Thou Shalt not Steal in the Kabad Kingdom

This last Sunday we tried to go beyond what we might call 'traditional stealing'. I'm kind of assuming that if you are coming to church on Sundays and you are operating as a 'Christian' in the world, you probably aren't stealing candy bars out of gas stations or robbing banks (and if you are, just stop it, stop it right now!). But then, as we started digging deeper, we realized together that there are lots of other ways to steal. Stealing joy or innocence or hope or dignity from the people around us surely breaks God's heart. We talked about stealing and we named the fact that not tithing was, in truth, the equivalent to stealing from God. We even went so far as to suggest that this tithing principle should extend not just to our treasure, but also to our time and talent - that we should be giving to God out of the time He has made available to us, and that we should be worshiping God and edifying the Church with the talents/spiritual gifts which God has graciously bestowed upon us. But all of these things bring us back to one of our main points from this past Sunday: it isn't enough to just barely avoid breaking one of these commandments. We want to pray and live out a phrase from Our Lord's prayer: 'lead us not only NOT into temptation, lead us in exactly the opposite direction. We even hear this in Paul's admonition in Ephesians 4:28: 'Thieves must give up stealing; rather let them labor and work honestly with their own hands, so as to have something to share with the needy.' Don't just stop stealing - earn something and contribute. Be a part of the Kabad Kingdom, where the weak and the downtrodden are cared for, the hungry are fed, the lost are found, and the stealers become the givers! The Kabad Kingdom is an inside, outside, upside down Kingdom, a Bizarro world of sorts.

To further this point, let's listen to a couple of passages of scripture that point to the worldly nature of money, power, possession and exclusion:

Hear this, you that trample on the needy,

and bring to ruin the poor of the land,

saying, "When will the new moon be over

so that we may sell grain;

and the sabbath,

so that we may offer wheat for sale?

We will make the ephah small and the shekel great,

and practice deceit with false balances,

buying the poor for silver

and the needy for a pair of sandals,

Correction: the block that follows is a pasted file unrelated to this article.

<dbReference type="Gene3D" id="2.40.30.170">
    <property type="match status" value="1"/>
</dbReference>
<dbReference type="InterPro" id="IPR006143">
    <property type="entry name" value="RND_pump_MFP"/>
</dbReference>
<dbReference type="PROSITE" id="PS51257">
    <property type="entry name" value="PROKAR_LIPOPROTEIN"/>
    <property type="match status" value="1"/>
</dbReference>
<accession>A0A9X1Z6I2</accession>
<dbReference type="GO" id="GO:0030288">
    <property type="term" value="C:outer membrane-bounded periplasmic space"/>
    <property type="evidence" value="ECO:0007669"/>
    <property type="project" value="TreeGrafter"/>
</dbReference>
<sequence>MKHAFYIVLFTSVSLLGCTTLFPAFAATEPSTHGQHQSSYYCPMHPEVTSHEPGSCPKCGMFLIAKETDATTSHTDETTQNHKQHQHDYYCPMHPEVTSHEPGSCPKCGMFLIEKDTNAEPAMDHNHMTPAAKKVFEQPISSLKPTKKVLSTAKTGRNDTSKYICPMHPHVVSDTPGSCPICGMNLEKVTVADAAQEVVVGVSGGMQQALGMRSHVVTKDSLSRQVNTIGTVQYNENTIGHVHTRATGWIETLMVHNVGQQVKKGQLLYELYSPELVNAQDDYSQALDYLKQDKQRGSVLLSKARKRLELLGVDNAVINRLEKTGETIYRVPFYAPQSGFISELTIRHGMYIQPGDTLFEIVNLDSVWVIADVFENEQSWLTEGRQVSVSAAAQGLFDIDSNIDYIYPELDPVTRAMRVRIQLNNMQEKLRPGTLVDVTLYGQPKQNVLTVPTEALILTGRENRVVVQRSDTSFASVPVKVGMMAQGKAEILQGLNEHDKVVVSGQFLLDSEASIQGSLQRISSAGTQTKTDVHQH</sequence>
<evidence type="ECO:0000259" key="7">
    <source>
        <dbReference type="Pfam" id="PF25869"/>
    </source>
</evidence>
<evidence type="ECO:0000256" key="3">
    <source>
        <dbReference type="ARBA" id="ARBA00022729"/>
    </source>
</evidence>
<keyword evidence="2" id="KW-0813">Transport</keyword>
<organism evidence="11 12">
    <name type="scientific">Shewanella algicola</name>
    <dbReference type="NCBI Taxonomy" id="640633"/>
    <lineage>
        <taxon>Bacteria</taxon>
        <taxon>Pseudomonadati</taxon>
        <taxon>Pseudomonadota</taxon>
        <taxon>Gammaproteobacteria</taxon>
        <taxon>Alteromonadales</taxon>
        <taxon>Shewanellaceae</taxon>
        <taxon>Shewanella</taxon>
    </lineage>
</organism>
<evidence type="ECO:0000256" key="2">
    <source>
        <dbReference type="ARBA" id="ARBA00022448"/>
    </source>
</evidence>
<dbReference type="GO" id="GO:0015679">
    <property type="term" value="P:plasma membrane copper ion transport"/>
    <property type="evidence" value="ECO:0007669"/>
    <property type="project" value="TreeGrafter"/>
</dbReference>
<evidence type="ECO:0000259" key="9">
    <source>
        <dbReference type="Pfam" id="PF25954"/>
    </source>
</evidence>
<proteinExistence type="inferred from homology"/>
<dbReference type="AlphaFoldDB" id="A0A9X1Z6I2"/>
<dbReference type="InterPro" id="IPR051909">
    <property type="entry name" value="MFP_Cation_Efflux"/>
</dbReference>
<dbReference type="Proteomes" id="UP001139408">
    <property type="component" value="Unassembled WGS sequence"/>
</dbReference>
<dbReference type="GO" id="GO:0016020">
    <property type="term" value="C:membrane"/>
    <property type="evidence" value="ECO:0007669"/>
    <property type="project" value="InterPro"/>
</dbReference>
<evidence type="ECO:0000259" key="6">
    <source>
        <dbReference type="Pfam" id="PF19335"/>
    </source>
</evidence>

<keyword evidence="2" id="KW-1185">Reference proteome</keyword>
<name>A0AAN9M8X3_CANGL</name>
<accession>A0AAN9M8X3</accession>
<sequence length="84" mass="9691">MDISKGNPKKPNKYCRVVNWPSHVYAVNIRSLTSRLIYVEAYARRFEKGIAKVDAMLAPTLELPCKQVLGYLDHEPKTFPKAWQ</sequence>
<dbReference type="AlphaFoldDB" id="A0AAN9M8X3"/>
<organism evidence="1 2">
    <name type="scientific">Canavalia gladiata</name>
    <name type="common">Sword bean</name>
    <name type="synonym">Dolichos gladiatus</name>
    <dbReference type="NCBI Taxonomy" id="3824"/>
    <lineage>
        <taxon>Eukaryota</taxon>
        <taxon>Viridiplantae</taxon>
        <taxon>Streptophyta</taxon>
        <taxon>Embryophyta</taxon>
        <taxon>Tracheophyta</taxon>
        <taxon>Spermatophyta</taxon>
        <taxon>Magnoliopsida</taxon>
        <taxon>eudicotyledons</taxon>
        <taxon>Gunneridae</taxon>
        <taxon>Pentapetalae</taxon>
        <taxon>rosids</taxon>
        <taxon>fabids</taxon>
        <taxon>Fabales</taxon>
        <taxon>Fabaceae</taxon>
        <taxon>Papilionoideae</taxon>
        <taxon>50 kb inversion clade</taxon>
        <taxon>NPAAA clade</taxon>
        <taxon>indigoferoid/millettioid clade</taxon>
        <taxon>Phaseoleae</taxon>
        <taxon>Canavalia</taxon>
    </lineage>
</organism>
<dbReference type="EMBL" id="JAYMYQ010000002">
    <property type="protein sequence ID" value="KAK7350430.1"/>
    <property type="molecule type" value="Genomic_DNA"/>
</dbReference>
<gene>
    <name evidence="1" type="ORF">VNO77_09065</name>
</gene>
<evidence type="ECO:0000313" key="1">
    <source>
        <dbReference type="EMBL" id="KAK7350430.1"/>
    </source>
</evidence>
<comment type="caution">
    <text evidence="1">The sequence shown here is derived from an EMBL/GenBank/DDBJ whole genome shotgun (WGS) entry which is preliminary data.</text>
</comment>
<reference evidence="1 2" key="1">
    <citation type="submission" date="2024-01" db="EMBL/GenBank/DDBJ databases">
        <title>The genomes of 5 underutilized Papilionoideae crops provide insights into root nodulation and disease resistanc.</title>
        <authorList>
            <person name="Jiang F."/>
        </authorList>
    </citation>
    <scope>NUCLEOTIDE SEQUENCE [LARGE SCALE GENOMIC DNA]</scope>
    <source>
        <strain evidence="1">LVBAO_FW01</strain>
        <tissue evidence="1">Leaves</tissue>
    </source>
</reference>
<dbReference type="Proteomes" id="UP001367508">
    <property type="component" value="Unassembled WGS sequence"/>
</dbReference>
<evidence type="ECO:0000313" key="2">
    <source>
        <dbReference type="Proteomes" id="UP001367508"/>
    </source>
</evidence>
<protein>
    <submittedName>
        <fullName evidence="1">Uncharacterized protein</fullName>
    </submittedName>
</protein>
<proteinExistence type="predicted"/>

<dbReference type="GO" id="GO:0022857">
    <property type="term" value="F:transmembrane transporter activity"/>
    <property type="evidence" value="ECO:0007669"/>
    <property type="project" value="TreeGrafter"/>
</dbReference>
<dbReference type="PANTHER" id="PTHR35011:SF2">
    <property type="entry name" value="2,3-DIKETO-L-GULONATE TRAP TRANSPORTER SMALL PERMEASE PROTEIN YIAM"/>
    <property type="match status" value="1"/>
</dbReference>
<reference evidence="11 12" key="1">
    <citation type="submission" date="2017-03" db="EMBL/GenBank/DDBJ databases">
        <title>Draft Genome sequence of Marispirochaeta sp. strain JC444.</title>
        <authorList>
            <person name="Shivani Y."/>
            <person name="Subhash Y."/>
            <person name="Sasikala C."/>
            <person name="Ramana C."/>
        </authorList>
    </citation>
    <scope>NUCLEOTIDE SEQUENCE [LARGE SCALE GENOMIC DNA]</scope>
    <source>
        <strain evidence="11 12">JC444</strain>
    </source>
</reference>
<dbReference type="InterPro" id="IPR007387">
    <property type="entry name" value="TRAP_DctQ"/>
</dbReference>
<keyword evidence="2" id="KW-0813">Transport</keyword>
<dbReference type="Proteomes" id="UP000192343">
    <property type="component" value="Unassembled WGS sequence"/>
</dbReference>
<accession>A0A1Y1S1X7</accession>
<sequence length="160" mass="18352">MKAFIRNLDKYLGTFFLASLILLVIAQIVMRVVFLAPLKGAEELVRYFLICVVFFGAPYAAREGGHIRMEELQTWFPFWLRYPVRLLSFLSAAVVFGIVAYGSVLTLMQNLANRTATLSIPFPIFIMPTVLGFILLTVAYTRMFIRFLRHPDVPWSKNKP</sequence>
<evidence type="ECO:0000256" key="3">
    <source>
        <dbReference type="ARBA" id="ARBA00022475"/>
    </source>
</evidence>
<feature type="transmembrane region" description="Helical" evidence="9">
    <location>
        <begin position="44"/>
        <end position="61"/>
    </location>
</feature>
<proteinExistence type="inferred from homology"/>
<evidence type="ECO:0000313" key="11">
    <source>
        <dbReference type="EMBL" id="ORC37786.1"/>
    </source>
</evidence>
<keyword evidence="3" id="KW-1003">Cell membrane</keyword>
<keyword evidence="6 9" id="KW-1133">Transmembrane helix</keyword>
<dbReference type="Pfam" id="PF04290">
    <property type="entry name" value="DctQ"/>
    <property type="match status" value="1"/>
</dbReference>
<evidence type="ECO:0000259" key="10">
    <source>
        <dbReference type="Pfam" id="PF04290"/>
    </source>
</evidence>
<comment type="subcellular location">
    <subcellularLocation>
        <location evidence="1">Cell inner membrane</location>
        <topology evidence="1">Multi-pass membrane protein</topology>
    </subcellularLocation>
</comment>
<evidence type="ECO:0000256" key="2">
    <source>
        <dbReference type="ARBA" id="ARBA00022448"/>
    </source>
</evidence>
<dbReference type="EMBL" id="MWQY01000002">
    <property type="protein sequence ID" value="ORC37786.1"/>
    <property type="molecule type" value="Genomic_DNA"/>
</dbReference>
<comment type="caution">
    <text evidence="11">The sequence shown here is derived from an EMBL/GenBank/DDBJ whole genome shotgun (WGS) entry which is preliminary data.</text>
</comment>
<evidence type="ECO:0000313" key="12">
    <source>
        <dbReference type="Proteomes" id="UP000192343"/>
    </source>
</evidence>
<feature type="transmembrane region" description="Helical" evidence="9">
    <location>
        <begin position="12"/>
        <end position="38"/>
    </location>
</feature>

and selling the sweepings of the wheat." (Amos 8:4-6)

Amos is point to the crooked practice of using weighted scales and tricking customers out of profits and taking advantage of the poor just to make a few more dollars. We hear much of the same from James:

Come now, you rich people, weep and wail for the miseries that are coming to you. 2 Your riches have rotted, and your clothes are moth-eaten. 3 Your gold and silver have rusted, and their rust will be evidence against you, and it will eat your flesh like fire. You have laid up treasure for the last days. 4 Listen! The wages of the laborers who mowed your fields, which you kept back by fraud, cry out, and the cries of the harvesters have reached the ears of the Lord of hosts. 5 You have lived on the earth in luxury and in pleasure; you have fattened your hearts in a day of slaughter. 6 You have condemned and murdered the righteous one, who does not resist you. (James 5:1-6)

We may not think that we have achieved our possessions by tricking or taking advantage of the poor, and we may even be able to delude ourselves into thinking that we ourselves are poor, but the fact is, if we have any excess at all, we are wealthier than most. Whining about a broken screen on our iPhone, wailing over a scratch on our new car, worrying about whether our neighbor's swimming pool is bigger than our - these are all first-world problems - they are NOT signs of poverty! Meanwhile, the rest of the world starves, and voices from our past call us into account for what we have and what we could offer:

Martin Luther - “If our goods are not available to the community, they are stolen goods.”

John Calvin - “what every man possesses has not come by mere chance but by the distribution of God and that to deprive another of his possession is to set aside God’s dispensation (gift).”

St. Basil the Great - “The bread that is spoiling in your house belongs to the hungry. The shoes that are mildewing under your bed belong to those who have none. The clothes stored away in your trunk belong to those who are naked. The money that depreciates in your treasury belongs to the poor!”

Remember, as we open ourselves to the needs of the world around us and as we strive to live a life of generosity in the Kabad Kingdom, that God has Blessed us so that WE can BE a blessing. (Genesis 12:3) Anything less, well, its just stealing.

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Photos by Michelle Gould Photography,

Heather K. Barclay & Justin Leonard